Protesters waving Australian flags and carrying signs such as “Yes Australia. No Sharia” rallied around the country on Saturday in events organisers said were against Islamic extremism.

The “Reclaim Australia” events drew hundreds of supporters but also triggered counter-rallies from other groups who criticised them as racist and called for greater tolerance.

“We are pro-Australian values and anti-extreme Islam, but we’re not anti-Muslim,” Reclaim Australia spokeswoman Catherine Brennan told AFP, adding there was no racism behind the rallies, which she said had attracted people from diverse backgrounds.

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“Since when is it being racist to love your country and to love the values and culture that you’ve been brought up with?”

Reclaim Australia’s John Oliver told the Australian Broadcasting Corporation that the group was “not against any particular race or any particular religion”.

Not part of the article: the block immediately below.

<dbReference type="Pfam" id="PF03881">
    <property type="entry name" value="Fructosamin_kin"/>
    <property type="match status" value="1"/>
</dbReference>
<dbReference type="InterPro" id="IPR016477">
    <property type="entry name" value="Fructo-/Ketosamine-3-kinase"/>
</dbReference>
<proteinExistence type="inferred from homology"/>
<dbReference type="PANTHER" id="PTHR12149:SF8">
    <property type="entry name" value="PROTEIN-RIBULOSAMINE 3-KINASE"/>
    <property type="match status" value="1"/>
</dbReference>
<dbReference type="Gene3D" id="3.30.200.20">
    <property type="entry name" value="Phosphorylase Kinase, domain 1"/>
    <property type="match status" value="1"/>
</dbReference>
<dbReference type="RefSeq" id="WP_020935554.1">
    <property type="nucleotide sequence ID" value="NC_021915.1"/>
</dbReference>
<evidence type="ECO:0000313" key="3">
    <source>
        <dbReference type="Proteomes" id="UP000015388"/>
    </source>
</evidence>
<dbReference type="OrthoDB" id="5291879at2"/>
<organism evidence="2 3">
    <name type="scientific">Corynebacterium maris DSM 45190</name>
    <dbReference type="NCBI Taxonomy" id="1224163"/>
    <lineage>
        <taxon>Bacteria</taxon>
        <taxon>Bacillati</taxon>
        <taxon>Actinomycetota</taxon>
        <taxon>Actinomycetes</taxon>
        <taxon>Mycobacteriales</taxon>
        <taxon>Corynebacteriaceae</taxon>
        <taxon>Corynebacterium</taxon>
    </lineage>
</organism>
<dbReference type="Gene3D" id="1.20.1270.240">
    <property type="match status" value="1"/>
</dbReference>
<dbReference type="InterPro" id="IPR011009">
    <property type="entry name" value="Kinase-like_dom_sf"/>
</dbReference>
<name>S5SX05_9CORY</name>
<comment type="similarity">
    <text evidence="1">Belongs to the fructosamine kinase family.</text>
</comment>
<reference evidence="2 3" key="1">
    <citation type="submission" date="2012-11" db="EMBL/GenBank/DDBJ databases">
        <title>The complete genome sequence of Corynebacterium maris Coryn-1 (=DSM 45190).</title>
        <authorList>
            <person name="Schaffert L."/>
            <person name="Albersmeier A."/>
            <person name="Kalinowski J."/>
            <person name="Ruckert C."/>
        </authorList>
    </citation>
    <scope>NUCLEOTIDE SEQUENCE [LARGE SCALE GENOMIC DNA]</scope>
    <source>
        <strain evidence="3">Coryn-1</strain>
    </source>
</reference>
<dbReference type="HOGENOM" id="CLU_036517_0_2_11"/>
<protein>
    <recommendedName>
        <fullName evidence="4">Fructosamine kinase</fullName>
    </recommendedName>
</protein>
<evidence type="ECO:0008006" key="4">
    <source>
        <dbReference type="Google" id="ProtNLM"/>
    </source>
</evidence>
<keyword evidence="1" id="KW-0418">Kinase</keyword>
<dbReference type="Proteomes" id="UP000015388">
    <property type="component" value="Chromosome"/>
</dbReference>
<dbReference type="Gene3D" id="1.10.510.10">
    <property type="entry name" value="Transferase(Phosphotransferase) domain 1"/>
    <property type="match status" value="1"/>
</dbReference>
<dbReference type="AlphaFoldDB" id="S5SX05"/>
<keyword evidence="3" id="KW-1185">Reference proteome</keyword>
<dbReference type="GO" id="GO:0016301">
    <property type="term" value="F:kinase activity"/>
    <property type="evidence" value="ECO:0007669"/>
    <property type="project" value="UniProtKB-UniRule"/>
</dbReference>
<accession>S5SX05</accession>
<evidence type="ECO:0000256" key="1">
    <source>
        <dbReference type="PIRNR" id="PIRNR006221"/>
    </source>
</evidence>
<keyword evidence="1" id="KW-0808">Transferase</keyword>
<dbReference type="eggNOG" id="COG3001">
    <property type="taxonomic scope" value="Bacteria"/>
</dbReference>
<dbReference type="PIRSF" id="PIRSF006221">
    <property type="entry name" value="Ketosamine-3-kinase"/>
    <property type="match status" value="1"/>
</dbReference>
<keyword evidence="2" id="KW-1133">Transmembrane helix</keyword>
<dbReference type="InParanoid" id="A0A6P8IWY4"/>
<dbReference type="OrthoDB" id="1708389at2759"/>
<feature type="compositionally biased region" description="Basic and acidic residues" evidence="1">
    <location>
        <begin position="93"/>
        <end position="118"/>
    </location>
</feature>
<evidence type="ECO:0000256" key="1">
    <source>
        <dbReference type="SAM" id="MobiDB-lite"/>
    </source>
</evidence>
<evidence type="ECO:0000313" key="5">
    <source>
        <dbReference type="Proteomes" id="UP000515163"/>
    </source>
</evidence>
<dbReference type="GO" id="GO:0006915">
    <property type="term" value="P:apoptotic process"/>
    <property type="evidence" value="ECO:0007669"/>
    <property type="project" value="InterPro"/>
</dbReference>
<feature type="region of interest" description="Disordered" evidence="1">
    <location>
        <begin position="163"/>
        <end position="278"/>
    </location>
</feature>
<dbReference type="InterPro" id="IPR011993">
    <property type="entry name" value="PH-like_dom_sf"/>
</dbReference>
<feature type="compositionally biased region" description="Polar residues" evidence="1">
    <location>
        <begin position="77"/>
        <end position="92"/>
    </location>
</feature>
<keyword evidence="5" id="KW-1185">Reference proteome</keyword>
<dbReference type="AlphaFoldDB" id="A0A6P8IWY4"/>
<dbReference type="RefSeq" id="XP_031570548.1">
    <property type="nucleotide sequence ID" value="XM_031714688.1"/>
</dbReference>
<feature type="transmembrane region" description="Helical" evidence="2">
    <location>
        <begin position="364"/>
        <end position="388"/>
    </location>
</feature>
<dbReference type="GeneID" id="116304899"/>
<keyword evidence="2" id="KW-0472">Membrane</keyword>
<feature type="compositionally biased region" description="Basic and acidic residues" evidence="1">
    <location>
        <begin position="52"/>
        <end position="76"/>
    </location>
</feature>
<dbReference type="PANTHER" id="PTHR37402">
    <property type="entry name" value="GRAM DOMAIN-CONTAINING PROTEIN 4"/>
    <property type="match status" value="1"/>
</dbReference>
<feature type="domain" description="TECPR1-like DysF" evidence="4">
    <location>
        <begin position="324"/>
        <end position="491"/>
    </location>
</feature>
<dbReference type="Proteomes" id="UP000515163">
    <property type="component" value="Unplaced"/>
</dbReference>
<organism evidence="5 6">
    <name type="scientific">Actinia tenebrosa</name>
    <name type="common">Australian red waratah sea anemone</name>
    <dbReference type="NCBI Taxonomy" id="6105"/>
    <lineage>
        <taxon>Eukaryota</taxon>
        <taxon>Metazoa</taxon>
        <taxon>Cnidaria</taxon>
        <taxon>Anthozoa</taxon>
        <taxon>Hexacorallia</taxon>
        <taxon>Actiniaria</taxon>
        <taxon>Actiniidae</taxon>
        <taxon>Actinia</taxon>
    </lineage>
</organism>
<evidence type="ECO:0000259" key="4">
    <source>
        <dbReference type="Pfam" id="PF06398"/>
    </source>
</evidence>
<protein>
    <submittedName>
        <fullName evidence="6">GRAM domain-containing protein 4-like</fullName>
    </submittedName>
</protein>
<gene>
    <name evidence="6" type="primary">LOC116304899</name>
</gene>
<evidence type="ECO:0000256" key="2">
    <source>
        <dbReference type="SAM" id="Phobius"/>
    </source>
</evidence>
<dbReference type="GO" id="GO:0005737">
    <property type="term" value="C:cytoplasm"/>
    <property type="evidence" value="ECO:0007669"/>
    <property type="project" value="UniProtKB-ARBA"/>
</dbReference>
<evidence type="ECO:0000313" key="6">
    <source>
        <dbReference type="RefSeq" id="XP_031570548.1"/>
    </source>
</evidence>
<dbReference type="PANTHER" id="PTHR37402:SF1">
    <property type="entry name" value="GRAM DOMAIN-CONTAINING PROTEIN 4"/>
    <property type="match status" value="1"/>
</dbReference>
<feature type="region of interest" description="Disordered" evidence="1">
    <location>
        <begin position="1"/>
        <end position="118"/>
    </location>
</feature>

“I know in Sydney and Melbourne they’ve got Muslims already signed on to attend because they can see what’s happening and they don’t like what’s happening.”

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In Sydney, hundreds braved the rain to rally in Martin Place, near the site of a deadly siege in which a lone gunman inspired by the Islamic State group took customers and staff hostage in a cafe in December. Two people, and the gunman, were killed in that incident.

“We have an extreme ideology called Islam which is starting to gain a foothold in our societies,” one speaker told the event, in which one person held a home-made sign reading “No Islam. No Sharia. No Halal”.

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In Melbourne, tensions between competing protesters led to scuffles, with police on horseback forced to form a barrier between the groups, and paramedics treating several people for injuries.

Protesters attend a “Reclaim Australia” rally to oppose religious extremism in Sydney on April 4, 20.

Police arrested three people in Melbourne, while a man in Hobart was arrested for assault and two women were removed for breaching the peace at the Sydney rally.